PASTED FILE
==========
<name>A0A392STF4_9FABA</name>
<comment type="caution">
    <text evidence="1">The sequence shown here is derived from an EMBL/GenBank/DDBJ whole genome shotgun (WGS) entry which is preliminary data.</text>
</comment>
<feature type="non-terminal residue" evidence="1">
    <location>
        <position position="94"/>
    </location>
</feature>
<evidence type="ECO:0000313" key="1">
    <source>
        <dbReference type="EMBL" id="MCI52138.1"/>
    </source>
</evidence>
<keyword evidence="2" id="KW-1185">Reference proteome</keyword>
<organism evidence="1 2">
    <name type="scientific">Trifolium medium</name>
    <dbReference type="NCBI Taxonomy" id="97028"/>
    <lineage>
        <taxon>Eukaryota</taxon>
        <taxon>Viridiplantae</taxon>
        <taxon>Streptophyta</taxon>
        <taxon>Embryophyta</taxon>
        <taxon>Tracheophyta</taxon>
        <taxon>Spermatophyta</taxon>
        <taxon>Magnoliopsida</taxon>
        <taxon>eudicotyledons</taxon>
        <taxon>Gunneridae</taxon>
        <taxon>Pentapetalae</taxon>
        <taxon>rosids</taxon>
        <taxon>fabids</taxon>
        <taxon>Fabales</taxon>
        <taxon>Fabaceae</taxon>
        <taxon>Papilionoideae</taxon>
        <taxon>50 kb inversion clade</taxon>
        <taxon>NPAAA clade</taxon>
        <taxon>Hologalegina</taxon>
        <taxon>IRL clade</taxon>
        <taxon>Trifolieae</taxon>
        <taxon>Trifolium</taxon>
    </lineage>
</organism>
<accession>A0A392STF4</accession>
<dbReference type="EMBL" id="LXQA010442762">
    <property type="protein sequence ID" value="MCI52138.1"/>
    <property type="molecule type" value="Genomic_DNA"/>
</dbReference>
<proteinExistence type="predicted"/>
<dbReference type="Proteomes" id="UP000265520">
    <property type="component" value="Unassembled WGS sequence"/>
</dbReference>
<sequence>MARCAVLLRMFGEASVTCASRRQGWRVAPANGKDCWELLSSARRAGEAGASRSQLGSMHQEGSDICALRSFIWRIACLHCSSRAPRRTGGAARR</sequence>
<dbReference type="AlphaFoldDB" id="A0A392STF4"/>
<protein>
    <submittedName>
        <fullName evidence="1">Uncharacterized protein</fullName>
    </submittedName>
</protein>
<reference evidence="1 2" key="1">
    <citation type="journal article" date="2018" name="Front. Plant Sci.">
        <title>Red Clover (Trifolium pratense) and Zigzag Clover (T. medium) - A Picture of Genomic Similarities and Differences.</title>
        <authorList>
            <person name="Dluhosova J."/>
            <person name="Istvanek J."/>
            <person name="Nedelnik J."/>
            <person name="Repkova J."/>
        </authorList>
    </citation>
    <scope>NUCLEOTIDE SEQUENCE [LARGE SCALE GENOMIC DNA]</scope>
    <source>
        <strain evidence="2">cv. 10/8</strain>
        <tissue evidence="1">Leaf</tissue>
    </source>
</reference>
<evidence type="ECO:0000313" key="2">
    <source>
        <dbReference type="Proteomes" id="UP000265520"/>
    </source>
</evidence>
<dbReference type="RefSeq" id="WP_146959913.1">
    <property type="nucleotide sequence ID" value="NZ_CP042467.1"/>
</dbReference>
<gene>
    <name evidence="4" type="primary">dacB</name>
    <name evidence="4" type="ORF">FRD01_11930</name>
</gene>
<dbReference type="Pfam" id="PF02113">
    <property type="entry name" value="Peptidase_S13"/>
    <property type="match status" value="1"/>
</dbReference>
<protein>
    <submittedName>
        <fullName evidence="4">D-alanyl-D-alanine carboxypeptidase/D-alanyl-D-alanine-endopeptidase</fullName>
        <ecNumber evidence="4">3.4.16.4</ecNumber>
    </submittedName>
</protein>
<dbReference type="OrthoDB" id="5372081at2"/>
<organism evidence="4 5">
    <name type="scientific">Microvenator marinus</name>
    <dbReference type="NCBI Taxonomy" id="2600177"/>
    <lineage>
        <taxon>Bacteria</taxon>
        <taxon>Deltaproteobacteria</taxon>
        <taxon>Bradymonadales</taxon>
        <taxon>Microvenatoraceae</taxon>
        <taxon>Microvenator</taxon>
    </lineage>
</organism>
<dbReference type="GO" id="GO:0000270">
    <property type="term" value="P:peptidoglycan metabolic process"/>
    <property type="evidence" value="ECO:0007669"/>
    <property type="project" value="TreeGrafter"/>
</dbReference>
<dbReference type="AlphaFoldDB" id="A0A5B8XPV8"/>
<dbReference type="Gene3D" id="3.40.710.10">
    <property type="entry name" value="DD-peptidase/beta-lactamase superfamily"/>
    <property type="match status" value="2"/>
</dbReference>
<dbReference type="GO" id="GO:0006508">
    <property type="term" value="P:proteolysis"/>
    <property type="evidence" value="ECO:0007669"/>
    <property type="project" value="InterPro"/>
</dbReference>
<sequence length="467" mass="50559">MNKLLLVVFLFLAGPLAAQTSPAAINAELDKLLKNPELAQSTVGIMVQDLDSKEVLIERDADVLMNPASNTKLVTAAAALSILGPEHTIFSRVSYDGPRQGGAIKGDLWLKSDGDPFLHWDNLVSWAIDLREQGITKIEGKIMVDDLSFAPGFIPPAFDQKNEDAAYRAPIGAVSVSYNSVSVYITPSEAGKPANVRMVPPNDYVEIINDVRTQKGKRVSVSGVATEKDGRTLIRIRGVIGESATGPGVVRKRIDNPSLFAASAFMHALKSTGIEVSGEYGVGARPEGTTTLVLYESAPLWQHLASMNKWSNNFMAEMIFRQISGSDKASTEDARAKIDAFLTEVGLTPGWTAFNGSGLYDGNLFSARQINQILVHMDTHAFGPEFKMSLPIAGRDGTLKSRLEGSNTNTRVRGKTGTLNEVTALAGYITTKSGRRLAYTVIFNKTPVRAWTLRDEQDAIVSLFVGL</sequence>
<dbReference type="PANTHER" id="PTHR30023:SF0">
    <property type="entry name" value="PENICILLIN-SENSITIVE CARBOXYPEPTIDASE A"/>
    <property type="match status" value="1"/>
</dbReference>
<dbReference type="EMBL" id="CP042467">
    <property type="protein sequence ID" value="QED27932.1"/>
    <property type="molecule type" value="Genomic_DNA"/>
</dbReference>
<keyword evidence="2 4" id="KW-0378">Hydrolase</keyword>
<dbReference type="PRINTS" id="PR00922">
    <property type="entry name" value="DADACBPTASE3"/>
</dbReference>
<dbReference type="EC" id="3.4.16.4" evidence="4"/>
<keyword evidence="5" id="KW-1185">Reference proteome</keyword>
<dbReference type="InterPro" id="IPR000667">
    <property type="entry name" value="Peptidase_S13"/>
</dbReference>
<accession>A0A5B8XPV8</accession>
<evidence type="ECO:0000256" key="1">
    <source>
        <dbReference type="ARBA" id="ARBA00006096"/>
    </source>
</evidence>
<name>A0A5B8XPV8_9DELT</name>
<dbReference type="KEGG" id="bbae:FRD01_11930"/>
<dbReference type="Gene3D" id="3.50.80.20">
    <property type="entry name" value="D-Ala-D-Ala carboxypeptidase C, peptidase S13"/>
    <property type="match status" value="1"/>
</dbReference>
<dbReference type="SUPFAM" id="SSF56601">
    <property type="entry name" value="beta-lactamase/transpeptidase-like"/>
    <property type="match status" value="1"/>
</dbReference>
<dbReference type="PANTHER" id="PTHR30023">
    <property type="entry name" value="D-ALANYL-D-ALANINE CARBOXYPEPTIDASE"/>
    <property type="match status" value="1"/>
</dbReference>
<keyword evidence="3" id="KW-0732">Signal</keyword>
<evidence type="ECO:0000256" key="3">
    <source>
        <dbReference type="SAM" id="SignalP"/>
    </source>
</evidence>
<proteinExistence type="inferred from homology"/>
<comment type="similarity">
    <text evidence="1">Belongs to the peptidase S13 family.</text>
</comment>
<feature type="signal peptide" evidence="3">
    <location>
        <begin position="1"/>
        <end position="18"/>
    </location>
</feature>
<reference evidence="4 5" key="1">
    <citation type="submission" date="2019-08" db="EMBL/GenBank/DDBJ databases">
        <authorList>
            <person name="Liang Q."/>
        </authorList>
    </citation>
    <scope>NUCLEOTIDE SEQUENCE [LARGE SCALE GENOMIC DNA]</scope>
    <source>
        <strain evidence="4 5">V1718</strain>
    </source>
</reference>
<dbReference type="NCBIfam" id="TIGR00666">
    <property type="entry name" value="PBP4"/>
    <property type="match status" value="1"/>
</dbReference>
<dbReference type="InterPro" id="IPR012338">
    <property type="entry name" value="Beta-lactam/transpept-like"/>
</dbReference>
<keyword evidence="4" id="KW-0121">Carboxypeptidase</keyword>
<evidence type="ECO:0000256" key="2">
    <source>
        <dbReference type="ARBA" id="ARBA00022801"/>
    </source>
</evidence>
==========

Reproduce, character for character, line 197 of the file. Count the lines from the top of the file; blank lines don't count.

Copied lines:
<evidence type="ECO:0000256" key="2">